A survey of 12 countries by the Pew Research Center found strong public support to welcome immigrants into their country including in the U.S., but only if they are highly skilled.
The results of this survey, which the nonpartisan think tank conducted last spring, indicates the support for merit-based immigration in the U.S.
Who Is More Welcoming?
About eight in ten adults in the U.S.—or 78%—support encouraging highly skilled foreign nationals to come and work in the U.S. Of those surveyed, five countries—Sweden, the UK, Canada, Germany, and Australia exceeded those in the U.S. in their level of support for high skilled immigrants.
Only in Israel (42%) and Italy (35%) do less than half of those surveyed support high-skilled immigration.
Younger adults, more highly educated adults, and adults with higher incomes in the 12 countries Pew surveyed tended to support welcoming highly skilled people to immigrate to their countries.
More than one-third of those who immigrate to the U.S. earned a college degree. That’s lower than those who immigrate to Canada (65%), Australia (63%), the U.K. (49%), Israel (49%), and Sweden (41%). Still, the U.S. is home to the largest population of college-educated immigrants among the 12 countries Pew Research surveyed.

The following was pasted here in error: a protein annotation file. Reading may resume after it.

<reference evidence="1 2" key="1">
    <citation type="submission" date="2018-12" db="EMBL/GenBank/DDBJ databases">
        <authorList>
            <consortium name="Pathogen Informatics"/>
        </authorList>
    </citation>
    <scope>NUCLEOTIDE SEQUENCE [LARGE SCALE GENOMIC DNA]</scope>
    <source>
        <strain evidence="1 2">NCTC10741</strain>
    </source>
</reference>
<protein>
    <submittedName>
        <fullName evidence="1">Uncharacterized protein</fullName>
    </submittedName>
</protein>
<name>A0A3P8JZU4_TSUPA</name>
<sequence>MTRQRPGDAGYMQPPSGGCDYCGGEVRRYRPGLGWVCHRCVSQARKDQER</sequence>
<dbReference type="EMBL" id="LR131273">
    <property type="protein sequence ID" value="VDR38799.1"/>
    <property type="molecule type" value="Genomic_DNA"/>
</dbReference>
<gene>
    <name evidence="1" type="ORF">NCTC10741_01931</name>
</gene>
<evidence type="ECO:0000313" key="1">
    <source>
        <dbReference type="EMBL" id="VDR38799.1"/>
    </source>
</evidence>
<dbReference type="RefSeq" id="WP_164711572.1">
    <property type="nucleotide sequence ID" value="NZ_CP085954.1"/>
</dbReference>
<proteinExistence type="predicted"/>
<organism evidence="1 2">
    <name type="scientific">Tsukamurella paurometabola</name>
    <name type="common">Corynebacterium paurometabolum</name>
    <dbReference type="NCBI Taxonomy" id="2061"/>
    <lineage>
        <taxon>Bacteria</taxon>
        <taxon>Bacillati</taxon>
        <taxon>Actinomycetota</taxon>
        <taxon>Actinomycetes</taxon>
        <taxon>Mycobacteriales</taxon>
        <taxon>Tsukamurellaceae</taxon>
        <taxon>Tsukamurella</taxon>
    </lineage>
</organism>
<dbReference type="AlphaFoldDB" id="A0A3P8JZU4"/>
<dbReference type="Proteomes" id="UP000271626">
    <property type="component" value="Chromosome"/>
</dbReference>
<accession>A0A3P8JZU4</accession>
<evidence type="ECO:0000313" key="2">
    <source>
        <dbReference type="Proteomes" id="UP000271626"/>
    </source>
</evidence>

About 14.7 million immigrants age 25 and older with a postsecondary diploma or college degree lived in the U.S. as of 2015. That’s more than three times the number in Canada (4.4 million) and about four times as many as in the U.K. (3.4 million).
Most immigrants to the U.S. from India (80%) have a postsecondary education, according to the Pew Research Center. More than half of the immigrants to the U.S. from China do. Many sub-Saharan African immigrants in the U.S. are highly educated, often exceeding the average education levels in the U.S. Most of the individuals who immigrate to the U.S. from sub-Saharan African com from Nigeria, Ghana, and Kenya.
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